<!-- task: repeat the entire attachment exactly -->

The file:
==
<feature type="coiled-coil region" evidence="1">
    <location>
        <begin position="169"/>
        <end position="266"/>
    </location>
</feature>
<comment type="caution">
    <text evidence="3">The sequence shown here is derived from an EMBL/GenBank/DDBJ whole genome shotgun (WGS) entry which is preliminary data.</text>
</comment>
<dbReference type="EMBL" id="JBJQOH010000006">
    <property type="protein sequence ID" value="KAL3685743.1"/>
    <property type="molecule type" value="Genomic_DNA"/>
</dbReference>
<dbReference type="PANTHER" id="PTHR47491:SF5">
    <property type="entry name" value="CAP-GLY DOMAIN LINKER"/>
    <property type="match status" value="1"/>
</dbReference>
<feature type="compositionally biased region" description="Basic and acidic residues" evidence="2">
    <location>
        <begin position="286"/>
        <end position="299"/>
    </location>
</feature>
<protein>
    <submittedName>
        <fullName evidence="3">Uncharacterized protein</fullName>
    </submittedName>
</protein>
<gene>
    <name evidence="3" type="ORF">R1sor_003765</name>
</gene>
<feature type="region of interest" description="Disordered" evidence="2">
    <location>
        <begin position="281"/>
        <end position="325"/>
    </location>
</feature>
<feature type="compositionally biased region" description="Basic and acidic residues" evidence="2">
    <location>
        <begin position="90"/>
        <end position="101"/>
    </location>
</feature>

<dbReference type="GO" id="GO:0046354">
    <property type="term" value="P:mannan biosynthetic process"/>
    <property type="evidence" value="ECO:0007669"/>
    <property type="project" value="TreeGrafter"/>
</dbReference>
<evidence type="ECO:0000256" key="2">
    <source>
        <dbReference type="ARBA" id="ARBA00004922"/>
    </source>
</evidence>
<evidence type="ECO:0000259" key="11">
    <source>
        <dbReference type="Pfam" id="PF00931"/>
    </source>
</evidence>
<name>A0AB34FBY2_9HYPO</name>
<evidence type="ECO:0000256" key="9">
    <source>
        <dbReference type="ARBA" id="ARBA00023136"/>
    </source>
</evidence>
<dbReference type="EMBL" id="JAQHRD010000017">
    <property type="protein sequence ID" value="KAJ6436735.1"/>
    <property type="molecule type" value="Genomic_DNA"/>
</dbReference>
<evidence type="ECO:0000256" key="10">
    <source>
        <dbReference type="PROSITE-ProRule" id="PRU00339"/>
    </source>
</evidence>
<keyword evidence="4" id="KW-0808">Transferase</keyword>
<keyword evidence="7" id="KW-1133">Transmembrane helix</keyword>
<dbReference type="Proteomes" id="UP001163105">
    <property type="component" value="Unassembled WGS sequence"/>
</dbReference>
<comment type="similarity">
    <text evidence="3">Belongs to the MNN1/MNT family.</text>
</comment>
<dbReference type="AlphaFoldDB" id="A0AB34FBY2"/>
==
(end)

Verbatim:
<feature type="coiled-coil region" evidence="1">
    <location>
        <begin position="169"/>
        <end position="266"/>
    </location>
</feature>
<comment type="caution">
    <text evidence="3">The sequence shown here is derived from an EMBL/GenBank/DDBJ whole genome shotgun (WGS) entry which is preliminary data.</text>
</comment>
<dbReference type="EMBL" id="JBJQOH010000006">
    <property type="protein sequence ID" value="KAL3685743.1"/>
    <property type="molecule type" value="Genomic_DNA"/>
</dbReference>
<dbReference type="PANTHER" id="PTHR47491:SF5">
    <property type="entry name" value="CAP-GLY DOMAIN LINKER"/>
    <property type="match status" value="1"/>
</dbReference>
<feature type="compositionally biased region" description="Basic and acidic residues" evidence="2">
    <location>
        <begin position="286"/>
        <end position="299"/>
    </location>
</feature>
<protein>
    <submittedName>
        <fullName evidence="3">Uncharacterized protein</fullName>
    </submittedName>
</protein>
<gene>
    <name evidence="3" type="ORF">R1sor_003765</name>
</gene>
<feature type="region of interest" description="Disordered" evidence="2">
    <location>
        <begin position="281"/>
        <end position="325"/>
    </location>
</feature>
<feature type="compositionally biased region" description="Basic and acidic residues" evidence="2">
    <location>
        <begin position="90"/>
        <end position="101"/>
    </location>
</feature>

<dbReference type="GO" id="GO:0046354">
    <property type="term" value="P:mannan biosynthetic process"/>
    <property type="evidence" value="ECO:0007669"/>
    <property type="project" value="TreeGrafter"/>
</dbReference>
<evidence type="ECO:0000256" key="2">
    <source>
        <dbReference type="ARBA" id="ARBA00004922"/>
    </source>
</evidence>
<evidence type="ECO:0000259" key="11">
    <source>
        <dbReference type="Pfam" id="PF00931"/>
    </source>
</evidence>
<name>A0AB34FBY2_9HYPO</name>
<evidence type="ECO:0000256" key="9">
    <source>
        <dbReference type="ARBA" id="ARBA00023136"/>
    </source>
</evidence>
<dbReference type="EMBL" id="JAQHRD010000017">
    <property type="protein sequence ID" value="KAJ6436735.1"/>
    <property type="molecule type" value="Genomic_DNA"/>
</dbReference>
<evidence type="ECO:0000256" key="10">
    <source>
        <dbReference type="PROSITE-ProRule" id="PRU00339"/>
    </source>
</evidence>
<keyword evidence="4" id="KW-0808">Transferase</keyword>
<keyword evidence="7" id="KW-1133">Transmembrane helix</keyword>
<dbReference type="Proteomes" id="UP001163105">
    <property type="component" value="Unassembled WGS sequence"/>
</dbReference>
<comment type="similarity">
    <text evidence="3">Belongs to the MNN1/MNT family.</text>
</comment>
<dbReference type="AlphaFoldDB" id="A0AB34FBY2"/>